The Scottish Fire and Rescue Service has admitted health and safety breaches in connection with the death of an Edinburgh firefighter. Ewan Williamson died in July 2009 after becoming trapped while tackling a blaze at the Balmoral Bar. The fire service faced three charges under the Health and Safety at Work Act, including a failure to prioritise the 35-year-old’s rescue and failures of the fire service communication system.

During a narration of events on 12th July 2009, the court heard that Mr Williamson had become separated from a colleague after taking a wrong turn as they exited the smoke-filled bar. The firefighters had been attempting to locate the blaze in the basement, but had retreated due to a lack of visibility and heat. When it was discovered that Mr Williamson had not followed his colleague out, radio messages revealed that he had turned left instead of right, and had become stuck in the men’s toilets on the ground floor. Colleagues who tried to rescue him were faced with the bar floor collapsing and flames coming up from the basement where there was an intense glow “similar to flowing lava”.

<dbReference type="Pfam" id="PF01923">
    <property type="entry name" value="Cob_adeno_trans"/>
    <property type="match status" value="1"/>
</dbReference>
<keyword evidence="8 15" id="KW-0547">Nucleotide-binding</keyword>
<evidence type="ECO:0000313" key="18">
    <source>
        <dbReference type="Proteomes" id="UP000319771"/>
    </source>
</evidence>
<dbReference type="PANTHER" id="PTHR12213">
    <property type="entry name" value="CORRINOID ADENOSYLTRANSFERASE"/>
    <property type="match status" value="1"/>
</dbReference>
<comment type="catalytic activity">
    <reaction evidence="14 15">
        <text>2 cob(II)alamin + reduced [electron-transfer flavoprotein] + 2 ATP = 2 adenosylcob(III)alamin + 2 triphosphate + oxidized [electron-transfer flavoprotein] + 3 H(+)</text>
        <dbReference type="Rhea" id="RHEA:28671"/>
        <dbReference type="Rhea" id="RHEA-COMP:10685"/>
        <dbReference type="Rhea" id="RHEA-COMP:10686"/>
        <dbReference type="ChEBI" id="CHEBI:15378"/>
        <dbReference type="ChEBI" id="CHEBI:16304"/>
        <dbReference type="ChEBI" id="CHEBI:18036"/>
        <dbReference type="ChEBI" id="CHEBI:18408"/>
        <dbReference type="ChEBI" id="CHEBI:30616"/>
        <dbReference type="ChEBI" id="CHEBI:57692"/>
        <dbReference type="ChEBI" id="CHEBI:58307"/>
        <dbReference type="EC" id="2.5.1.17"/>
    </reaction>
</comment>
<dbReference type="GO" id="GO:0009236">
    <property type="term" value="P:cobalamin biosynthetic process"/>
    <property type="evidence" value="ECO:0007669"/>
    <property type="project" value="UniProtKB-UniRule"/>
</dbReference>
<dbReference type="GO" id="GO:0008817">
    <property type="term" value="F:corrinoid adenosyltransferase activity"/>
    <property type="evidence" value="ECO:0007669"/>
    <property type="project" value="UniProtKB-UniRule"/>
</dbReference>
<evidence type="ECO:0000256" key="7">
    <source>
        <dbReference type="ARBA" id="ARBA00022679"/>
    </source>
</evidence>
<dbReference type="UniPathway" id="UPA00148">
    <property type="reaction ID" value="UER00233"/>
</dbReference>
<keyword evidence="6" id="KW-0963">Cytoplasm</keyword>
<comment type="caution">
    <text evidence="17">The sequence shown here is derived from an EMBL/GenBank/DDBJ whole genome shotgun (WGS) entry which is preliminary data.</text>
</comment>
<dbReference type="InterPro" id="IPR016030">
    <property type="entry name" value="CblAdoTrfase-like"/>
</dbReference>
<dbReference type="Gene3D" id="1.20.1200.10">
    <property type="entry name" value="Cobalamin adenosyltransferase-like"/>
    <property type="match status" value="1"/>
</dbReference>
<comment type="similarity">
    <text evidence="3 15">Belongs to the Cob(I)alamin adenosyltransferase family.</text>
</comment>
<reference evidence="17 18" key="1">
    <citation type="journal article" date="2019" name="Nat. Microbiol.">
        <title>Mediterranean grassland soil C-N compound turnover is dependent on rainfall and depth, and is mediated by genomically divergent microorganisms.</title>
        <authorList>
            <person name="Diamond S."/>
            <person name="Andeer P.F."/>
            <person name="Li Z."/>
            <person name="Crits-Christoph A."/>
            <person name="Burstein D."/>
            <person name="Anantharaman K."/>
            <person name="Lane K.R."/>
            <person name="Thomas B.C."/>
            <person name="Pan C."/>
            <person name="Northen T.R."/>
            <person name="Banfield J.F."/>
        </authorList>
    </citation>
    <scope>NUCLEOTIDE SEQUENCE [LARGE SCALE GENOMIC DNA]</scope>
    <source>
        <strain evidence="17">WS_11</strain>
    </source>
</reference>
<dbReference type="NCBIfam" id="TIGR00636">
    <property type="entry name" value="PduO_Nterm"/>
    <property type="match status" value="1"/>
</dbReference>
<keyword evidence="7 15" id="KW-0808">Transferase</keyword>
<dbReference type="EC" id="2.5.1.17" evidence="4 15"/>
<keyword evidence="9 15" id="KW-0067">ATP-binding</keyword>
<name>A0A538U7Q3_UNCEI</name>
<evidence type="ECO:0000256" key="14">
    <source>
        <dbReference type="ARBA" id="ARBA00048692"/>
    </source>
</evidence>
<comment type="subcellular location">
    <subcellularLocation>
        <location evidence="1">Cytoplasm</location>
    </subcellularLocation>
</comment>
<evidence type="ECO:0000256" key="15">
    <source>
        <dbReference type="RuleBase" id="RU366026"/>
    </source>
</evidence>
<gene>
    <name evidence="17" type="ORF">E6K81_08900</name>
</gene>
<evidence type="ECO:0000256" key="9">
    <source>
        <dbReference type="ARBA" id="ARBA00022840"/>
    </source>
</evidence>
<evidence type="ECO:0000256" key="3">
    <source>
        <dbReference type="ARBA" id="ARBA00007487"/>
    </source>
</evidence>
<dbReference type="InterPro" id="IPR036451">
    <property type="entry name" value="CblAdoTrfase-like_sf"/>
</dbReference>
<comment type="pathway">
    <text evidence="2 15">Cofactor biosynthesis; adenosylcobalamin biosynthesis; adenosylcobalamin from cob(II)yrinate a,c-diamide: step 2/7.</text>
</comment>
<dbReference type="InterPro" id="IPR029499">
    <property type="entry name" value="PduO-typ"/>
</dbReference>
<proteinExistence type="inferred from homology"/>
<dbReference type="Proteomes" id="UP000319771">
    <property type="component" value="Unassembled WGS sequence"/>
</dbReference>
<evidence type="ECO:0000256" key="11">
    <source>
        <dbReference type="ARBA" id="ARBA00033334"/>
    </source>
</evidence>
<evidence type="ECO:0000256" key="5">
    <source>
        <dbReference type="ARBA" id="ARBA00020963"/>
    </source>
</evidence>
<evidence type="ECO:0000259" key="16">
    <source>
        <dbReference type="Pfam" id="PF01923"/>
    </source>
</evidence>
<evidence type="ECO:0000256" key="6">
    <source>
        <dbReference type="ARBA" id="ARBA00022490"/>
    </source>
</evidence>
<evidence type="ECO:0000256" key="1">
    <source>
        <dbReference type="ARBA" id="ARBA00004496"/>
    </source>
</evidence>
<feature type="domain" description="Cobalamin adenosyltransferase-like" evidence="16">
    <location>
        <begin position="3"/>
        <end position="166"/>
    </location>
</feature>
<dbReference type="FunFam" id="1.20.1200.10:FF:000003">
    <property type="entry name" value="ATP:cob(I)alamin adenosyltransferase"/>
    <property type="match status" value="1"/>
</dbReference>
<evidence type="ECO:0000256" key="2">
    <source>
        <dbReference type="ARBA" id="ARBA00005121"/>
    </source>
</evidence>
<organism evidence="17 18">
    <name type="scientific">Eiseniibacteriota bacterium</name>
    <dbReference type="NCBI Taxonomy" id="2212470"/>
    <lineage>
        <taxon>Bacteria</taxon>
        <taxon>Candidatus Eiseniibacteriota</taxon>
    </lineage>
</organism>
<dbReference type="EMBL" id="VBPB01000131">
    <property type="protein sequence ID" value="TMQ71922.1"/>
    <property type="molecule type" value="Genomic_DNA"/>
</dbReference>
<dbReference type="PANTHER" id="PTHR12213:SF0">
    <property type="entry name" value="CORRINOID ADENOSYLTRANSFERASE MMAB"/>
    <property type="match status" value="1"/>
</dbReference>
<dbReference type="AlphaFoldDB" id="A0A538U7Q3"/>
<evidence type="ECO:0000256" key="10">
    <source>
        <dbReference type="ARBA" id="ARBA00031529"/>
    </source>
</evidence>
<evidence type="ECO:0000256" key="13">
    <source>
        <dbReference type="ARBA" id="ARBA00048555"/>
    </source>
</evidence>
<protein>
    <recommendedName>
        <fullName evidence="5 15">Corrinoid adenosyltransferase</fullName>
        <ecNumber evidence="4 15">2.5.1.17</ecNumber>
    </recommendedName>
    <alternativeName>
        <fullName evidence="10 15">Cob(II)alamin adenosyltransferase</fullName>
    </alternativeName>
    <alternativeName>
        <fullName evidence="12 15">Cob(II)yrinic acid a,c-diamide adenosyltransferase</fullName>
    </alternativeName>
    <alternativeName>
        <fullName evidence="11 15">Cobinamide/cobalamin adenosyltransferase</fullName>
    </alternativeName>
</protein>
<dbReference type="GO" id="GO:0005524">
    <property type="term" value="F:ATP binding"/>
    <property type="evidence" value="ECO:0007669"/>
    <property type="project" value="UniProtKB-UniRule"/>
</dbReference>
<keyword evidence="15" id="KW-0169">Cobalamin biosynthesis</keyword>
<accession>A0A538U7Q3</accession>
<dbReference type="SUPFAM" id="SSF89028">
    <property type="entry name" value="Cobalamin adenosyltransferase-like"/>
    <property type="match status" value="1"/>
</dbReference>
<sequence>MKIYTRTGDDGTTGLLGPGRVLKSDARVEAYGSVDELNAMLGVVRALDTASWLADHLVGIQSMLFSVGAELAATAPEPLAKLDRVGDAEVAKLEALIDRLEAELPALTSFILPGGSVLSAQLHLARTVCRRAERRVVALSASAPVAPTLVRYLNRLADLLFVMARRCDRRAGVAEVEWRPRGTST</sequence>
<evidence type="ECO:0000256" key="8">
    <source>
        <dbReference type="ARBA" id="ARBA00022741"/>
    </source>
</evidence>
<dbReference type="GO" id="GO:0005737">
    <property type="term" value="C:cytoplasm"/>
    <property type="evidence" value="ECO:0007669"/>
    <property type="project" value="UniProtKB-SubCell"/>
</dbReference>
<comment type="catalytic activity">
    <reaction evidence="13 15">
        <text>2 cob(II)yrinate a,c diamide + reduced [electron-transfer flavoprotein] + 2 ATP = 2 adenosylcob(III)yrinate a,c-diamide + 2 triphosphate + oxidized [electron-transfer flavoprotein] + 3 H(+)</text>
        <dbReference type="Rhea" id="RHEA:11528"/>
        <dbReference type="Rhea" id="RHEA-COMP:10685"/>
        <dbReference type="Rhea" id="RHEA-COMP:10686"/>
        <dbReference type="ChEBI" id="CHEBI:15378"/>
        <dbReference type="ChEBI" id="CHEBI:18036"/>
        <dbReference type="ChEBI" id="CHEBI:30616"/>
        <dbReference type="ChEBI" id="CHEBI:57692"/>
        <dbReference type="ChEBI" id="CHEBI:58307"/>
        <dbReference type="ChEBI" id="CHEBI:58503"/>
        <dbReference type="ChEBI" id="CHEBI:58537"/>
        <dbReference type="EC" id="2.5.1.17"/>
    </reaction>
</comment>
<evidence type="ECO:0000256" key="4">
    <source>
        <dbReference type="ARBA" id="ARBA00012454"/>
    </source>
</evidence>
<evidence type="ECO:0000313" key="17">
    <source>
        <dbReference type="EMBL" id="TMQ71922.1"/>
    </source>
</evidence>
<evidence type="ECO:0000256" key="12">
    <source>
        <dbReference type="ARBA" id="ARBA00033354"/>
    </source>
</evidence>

At the High Court in Edinburgh, the Scottish Fire and Rescue Service pled guilty to a single charge arising from the incident of breaching the Health and Safety at Work Act 1974 between July 13, 2008 and July 12, 2009. It admitted failing to provide firefighters, including Mr Williamson, with a system of work that was, so far as reasonably practicable, safe and without risks to health.

It also failed to have in place effective systems of radio communication and implementation of procedures for firefighters using breathing apparatus on the date of the incident.

It further admitted failing to adequately monitor and ensure attendance by firefighters at training courses and adequately training them to ensure that close personal contact was maintained during firefighting and search and rescue operations, in the year leading up to Mr Williamson’s death.

The court was told that, as a dedicated member of the team, “his loss was felt by all those who worked with him”, while his death had had a “devastating effect” on his family.

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